R Consortium recently talked to Tuli Amutenya of the Namibia R Users Group about the challenges of starting a group during the pandemic. She shared the struggle of keeping the audience engaged during online events and reaching out to people. The group aims to cater to the individual needs of the R community in Namibia and also form strong collaborative ties with other R User Groups in the region.
What is the R community like in Namibia? Can you name a few industries using R in Namibia?
The R community in Namibia is fairly new. We just launched our group in April and have since hosted three events. So far the turnout has been quite encouraging and the gender balance is also good. Seeing an equal number of male and female participants in our sessions was heartwarming. At least 40 percent of the participants so far are totally beginners and have not used R at all. The rest of the percentage comprises graduate students. Our events have been online so far.
What are the challenges of hosting online events as a new group? How do you plan to overcome these challenges?
It is quite an immense challenge, especially in areas where people are not accustomed to using online platforms. Luckily for us, it has already been two years since we got into this situation. People are now more used to meeting and communicating through online platforms.
The actual challenge now is to keep the audience engaged throughout the session. We have also been able to overcome this challenge and now the only challenge that remains is reaching out to the audience. We announce our events on Twitter, but most people are not on Twitter. People in Namibia are not much into social networks, so we have created a database of participants for the launch. We send out emails to this list and so far that has been effective.
But yes, I don’t think meeting itself is a bigger challenge than reaching out to people through social media platforms.
What are the techniques you are using to connect and collaborate with members? For example, did you use GitHub, video conferencing, online discussion groups more? Can these techniques be used to make your group more inclusive to people that are unable to attend physical events in the future?
So far we have been using Microsoft Teams for webinars. We also have a GitHub account where we put material from our online events and share the link with the participants. We have also been recording our sessions, but we have not uploaded them online. Since we just started out, we are discussing how to carry on and use other means of communication.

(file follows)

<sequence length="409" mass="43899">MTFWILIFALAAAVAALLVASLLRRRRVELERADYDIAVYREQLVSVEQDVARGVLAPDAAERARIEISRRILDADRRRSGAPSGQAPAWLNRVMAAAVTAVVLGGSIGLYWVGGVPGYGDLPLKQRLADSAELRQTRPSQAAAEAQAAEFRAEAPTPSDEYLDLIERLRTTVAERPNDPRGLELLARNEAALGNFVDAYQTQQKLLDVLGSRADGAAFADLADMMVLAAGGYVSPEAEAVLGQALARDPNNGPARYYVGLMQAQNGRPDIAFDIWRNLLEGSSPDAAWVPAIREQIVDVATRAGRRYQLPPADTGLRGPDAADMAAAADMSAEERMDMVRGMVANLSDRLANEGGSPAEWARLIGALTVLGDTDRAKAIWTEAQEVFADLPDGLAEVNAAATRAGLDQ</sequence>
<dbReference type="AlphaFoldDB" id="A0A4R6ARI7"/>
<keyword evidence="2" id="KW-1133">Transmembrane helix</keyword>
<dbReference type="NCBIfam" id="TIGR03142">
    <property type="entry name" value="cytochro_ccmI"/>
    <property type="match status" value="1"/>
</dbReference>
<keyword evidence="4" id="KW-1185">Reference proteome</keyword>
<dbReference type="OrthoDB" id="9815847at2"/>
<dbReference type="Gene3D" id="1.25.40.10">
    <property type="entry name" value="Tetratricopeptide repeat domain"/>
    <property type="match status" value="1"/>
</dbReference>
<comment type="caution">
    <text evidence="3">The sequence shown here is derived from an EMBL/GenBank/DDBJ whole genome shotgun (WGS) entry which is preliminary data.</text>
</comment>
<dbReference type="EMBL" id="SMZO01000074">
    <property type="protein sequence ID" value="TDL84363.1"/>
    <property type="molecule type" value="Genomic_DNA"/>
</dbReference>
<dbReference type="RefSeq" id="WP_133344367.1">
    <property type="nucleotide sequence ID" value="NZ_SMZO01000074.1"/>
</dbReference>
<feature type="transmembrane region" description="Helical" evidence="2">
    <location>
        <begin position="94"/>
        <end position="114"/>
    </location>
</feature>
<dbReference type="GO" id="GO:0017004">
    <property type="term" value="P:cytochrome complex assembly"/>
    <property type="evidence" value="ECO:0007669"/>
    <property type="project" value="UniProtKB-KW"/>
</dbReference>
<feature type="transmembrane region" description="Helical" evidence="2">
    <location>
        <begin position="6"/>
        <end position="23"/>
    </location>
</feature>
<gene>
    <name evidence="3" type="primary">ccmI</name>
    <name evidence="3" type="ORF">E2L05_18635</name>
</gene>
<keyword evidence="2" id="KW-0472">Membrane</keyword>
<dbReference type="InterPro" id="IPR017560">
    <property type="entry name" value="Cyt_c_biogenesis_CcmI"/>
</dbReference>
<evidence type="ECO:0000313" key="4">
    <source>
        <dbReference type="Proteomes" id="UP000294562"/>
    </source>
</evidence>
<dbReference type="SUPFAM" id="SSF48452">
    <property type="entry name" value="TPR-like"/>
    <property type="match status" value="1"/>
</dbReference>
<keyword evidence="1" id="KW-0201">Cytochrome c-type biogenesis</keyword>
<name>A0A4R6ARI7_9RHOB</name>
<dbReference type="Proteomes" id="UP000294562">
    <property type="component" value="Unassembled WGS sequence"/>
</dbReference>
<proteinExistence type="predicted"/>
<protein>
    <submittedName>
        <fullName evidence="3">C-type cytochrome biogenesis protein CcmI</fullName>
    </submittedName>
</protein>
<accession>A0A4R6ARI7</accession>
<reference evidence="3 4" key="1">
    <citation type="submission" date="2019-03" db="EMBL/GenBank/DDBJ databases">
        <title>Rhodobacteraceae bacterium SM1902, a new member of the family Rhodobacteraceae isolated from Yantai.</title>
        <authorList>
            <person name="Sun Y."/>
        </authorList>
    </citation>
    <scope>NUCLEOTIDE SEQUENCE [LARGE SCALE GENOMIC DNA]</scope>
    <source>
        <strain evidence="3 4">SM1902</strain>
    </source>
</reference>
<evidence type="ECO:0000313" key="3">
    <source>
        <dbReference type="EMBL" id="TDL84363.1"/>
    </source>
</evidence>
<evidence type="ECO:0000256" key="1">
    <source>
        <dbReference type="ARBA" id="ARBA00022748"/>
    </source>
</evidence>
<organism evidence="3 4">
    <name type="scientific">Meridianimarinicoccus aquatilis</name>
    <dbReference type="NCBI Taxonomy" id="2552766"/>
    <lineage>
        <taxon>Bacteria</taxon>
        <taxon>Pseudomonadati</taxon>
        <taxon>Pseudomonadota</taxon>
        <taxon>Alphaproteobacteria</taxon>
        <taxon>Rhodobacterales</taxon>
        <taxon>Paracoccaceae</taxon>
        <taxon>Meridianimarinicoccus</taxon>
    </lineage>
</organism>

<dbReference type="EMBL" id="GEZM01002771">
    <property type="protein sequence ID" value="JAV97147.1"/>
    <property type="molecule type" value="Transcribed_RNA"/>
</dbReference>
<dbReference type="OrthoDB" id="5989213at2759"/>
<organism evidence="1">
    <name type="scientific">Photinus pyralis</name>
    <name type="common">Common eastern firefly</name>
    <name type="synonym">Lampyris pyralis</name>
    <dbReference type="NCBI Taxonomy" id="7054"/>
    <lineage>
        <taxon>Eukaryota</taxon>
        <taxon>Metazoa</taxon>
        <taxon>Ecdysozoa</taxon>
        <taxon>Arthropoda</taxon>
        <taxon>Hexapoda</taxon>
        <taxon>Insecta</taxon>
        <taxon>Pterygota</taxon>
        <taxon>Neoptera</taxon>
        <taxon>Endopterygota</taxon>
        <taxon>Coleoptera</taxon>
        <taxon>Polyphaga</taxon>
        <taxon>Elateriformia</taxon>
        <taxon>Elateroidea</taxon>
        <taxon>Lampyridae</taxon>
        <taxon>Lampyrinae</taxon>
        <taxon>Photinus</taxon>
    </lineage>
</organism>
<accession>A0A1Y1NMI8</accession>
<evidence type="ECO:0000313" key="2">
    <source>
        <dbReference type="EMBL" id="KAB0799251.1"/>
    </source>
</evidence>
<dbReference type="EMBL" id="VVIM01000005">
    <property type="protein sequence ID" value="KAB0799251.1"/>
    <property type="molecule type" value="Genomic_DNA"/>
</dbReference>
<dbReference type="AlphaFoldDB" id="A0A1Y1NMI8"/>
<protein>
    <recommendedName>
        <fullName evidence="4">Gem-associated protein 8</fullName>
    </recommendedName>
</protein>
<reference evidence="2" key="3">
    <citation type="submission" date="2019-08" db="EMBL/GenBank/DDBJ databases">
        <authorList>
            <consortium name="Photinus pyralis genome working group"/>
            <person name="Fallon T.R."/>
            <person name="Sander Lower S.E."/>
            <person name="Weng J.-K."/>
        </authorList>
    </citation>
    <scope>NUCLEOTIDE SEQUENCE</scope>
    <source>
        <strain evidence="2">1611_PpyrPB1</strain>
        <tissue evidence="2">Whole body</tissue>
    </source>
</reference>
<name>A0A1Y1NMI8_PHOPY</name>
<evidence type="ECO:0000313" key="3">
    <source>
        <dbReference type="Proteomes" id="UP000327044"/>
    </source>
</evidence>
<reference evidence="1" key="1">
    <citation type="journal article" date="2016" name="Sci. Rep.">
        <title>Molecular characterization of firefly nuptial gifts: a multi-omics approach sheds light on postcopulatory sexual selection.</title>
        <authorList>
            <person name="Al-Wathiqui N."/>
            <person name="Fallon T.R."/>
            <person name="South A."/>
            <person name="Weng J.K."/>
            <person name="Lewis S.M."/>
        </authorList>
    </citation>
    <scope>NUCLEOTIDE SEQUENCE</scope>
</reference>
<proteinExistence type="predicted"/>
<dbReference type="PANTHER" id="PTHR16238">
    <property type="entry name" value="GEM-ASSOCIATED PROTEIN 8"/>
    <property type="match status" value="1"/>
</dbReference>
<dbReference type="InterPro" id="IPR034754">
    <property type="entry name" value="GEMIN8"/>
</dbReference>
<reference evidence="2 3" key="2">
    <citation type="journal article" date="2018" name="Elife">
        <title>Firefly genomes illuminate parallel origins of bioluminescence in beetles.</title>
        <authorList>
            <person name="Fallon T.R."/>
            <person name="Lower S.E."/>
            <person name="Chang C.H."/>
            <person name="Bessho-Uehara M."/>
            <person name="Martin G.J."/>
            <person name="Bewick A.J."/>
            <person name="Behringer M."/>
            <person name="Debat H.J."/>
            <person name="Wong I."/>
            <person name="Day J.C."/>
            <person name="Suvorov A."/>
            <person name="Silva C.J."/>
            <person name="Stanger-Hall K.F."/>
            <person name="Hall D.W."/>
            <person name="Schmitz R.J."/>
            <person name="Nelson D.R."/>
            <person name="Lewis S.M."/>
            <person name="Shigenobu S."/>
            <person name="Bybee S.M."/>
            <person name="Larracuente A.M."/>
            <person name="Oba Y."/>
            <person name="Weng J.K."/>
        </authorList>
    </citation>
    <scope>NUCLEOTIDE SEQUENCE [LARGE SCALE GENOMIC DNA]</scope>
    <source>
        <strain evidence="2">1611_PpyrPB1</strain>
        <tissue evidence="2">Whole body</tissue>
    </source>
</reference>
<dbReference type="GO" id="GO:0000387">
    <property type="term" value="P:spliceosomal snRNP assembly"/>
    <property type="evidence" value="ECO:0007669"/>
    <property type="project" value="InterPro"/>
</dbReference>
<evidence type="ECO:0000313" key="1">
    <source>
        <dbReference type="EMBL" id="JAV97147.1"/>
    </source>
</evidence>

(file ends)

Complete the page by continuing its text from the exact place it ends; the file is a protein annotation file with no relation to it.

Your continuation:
Can you tell us about one recent presentation or speaker that was especially interesting and what was the topic and why was it so interesting?
I think I would like to mention our launch event. For our launch, we were sponsored by Kevin O’Brien through the Why R? Foundation for the Zoom Account to host the webinar. The keynote speaker was Dr. Heather Turner. So that was great.
Presentations from our launch event were quite interesting. We collaborated with Nairobi R Users Group and R Ladies Nairobi, who facilitated the event. They gave guest presentations to provide information about the R community and various possibilities for collaborations and engaging other communities. They also guided us about access to a lot of online materials and provided examples of package designing in R.
So I think those presentations were quite useful for the audience, especially those who are beginners. It was also very encouraging for us as a new community to know that there is a community out there we can reach out to for support and collaboration.
Of theFunded Projects by the R Consortium, do you have a favorite project? Why is it your favorite?
All the projects are very practical and are affecting different areas of the community. For me personally, the ones related to spatial data analysis are quite interesting. For example, the Google Earth Engine with R is quite exciting, especially for those of us who love to use both the tools. It gives more people the opportunity to use free imagery and do heavy computing and data visualization in R.
How has your experience of organizing this group been? What are your plans for the coming year?
It’s amazing and we can see that there’s quite a lot of interest in the community. Since we have just started hosting events, people are still coming out from both industry and academia. So it’s really encouraging to see this.
We plan to set up a structured calendar to invite and collaborate with groups in the region. We have already collaborated with Nairobi R and R Ladies Nairobi for our launch. Now we have contact with R-Ladies Gaborone and Eswatini R User Group and there is a conversation about collaboration. We really want to branch out to the region and invite speakers or presentations from different community areas, especially in Africa.
So as we are going, we are getting to know our audience and creating a more intimate community. We want to learn how we can best support one another and grow. We are really excited to be a part of the R community.
When is your next event? Please give details!
So far, we plan to host the fourth tutorial session on Introduction to Data Visualization. It will be online and scheduled for the 20th of August.
R Consortium’s R User Group and Small Conference Support Program (RUGS) provides grants to help R groups around the world organize, share information and support each other. We have given grants over the past four years, encompassing over 65,000 members in 35 countries. We would like to include you! Cash grants and meetup.com accounts are awarded based on the intended use of the funds and the amount of money available to distribute. We are now accepting applications!
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